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Deli cup for 1/2 inch sling

Discussion in 'Vivariums and Terrariums' started by LurkingUnderground, Jun 10, 2018.

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    Would a 16 oz deli cup be ok for a starting enclosure for a Grammostola pulchripes 1/2 inch?
    How many holes should I make
    And how damp do they like it. Currently they are full of olive oil and salad topping. If I need a 1oz enclosure. I coilc grab some thing like a condiment cup from Quiznos Subs. It is kikeli going to be clearer then the image. What size of drill bit should I use?
     

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  2. ccTroi

    ccTroi Arachnoknight

    I would use a portion condiment cup commonly found in restaurants and poke it with a thumbtack. Hole is to be no bigger than the sling’s abdomen. No drill bit needed.
     
    • Agree Agree x 1
  3. So are those holes to big for the sling?
     
  4. Also the container in the restaurant. Is like enough to fit 4 pepperoncini green peppers. About 2-3 inches what ever oz cup that is where as the things I have are like deli 16oz.
    Maybe the things are like 8oz. Is that sometimes called souffle cups?
     
  5. Would this cup be too bed for a half incher? Terrestrial?
    I estimate the cup is 4-5x4-5 inches.
     

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  6. BoyFromLA

    BoyFromLA ‎٩(ˊᗜˋ*)و Arachnosupporter

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    If it’s for 1/2” sling, it’s definitely too big for it. I would go for much smaller deli cup if I were you.
     
  7. Ok going to Quiznos to pick up the things you can put pickles in. About the size of cup for dipping sauce. Thanks.
     
  8. AngelDeVille

    AngelDeVille Arachno HoneyBadger Arachnosupporter

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    I would also take the olives out.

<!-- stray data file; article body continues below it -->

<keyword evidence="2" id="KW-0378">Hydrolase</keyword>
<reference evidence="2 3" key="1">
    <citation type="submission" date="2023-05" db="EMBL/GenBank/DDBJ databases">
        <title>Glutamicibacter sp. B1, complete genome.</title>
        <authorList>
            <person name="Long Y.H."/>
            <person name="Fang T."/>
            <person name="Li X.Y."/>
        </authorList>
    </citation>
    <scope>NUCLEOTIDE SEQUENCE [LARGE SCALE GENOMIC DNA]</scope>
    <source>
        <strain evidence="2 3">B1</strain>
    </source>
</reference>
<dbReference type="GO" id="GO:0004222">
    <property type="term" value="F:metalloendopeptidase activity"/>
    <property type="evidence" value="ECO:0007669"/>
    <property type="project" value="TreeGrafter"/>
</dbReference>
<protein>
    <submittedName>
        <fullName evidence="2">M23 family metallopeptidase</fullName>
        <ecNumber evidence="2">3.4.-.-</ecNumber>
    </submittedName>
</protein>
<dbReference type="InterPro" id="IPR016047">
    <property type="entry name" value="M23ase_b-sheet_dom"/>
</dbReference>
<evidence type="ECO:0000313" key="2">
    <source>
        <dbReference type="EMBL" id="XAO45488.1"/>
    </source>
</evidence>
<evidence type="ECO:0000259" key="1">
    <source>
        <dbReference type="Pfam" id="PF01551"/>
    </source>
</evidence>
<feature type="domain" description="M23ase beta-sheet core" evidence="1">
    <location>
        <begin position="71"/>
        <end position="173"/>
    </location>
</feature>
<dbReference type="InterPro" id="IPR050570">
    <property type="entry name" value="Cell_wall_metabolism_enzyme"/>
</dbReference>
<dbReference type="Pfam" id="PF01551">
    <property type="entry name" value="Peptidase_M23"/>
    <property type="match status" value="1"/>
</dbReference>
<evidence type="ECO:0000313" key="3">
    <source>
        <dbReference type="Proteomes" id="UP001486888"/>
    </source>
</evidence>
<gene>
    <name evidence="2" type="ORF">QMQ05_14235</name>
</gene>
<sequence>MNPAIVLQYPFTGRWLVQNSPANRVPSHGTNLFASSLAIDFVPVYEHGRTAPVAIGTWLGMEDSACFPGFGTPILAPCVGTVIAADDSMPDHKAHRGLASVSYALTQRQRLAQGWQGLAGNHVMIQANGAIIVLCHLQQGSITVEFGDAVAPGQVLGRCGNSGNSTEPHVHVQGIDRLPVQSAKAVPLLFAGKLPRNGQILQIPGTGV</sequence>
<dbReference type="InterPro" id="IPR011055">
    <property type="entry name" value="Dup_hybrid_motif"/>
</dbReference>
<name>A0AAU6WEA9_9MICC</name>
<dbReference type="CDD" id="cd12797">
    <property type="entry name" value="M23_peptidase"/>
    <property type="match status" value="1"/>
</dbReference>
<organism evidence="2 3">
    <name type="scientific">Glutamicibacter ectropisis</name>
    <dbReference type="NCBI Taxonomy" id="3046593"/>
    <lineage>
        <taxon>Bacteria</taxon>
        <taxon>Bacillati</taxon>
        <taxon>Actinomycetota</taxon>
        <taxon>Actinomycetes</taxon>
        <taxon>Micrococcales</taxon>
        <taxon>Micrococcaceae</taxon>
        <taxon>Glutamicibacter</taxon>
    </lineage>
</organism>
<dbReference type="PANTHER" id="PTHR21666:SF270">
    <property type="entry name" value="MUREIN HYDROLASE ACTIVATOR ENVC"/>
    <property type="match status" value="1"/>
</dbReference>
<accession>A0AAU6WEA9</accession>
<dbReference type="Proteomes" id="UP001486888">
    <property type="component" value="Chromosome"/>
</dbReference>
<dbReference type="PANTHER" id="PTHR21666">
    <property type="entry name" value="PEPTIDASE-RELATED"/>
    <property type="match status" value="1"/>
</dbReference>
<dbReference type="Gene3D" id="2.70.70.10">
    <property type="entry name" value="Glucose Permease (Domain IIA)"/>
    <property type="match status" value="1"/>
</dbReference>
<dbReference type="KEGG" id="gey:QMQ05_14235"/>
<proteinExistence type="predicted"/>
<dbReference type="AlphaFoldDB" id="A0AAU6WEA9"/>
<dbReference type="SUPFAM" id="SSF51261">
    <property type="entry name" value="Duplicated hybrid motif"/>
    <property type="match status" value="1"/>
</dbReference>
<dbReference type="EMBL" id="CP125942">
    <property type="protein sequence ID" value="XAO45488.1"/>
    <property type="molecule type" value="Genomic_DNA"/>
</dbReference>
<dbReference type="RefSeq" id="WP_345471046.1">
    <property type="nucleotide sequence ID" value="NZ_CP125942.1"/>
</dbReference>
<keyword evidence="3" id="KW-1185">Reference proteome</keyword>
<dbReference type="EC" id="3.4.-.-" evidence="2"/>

• Funny Funny x 2
  9. Hahahaha. Yeah I was not going to leave them in.
     
  10. cold blood

    cold blood Moderator Staff Member

    Way too big. It will live in there, but it will burrow and hide excessively and grow much slower as a result. IME 4-5 times slower...pretty dramatic.

    You want this

    As for holes...just a few pin holes around the sides and a couple on the lid.

    Once you move back up to that deli cup, I still use a pin for venting, but then run through the holes with a toothpick to make them uniform.
     
    • Agree Agree x 1
  11. spookyvibes

    spookyvibes Arachnobaron Active Member

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    *carapace

    The abdomen is much more flexibile than the rest of their body, they can squeeze it through tight spaces easily as seen in this video:
     
    • Like Like x 1
  12. ccTroi

    ccTroi Arachnoknight

    correct. i meant to say carapace. i obviously needed to rest at one in the morning :wideyed:
     
    • Funny Funny x 1
  13. Ok so this is from little ceasers. The stuff they use for breadsticks sauce. Is that ok. Is the level ok. And is the holes enough?
     

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  14. Maybe half the fill?
     
    • Agree Agree x 1
  15. I would take some of the substrate out, after doing that poke some more small holes around the upper perimeter of the contaimer
     
  16. *container, accidently hit post trying to fix my spelling lol. Anyways, a little less sub, cross ventilation and then that should be a nice size for.your new sling.
     
  17. Cross vent you mean do the side walls?
     
  18. Yes, poke some small holes around the top of the cup in a circle all the way around it. Same size as the ones in the lid.
     
  19. cold blood

    cold blood Moderator Staff Member

    venting is fine...but its too big....your sling is gonna disappear.
     
    • Agree Agree x 1
  20. ccTroi

    ccTroi Arachnoknight

    Cross ventilation is ideal because it allows adequate airflow circulation to keep stuffiness in check. However, since this is a very small container, you can get away with ventilation holes on the lid. If you were to have a huge number of slings raised in those cups, cross ventilation would be best if you were to stack them to save room.

    What I would do different is only put one-fourth of the substrate you currently have - maybe even one-fifth. Giving minimal substrate to G. pulchripes slings would yield to a faster growth rate until the 3" mark, in which they will start to slow their growth.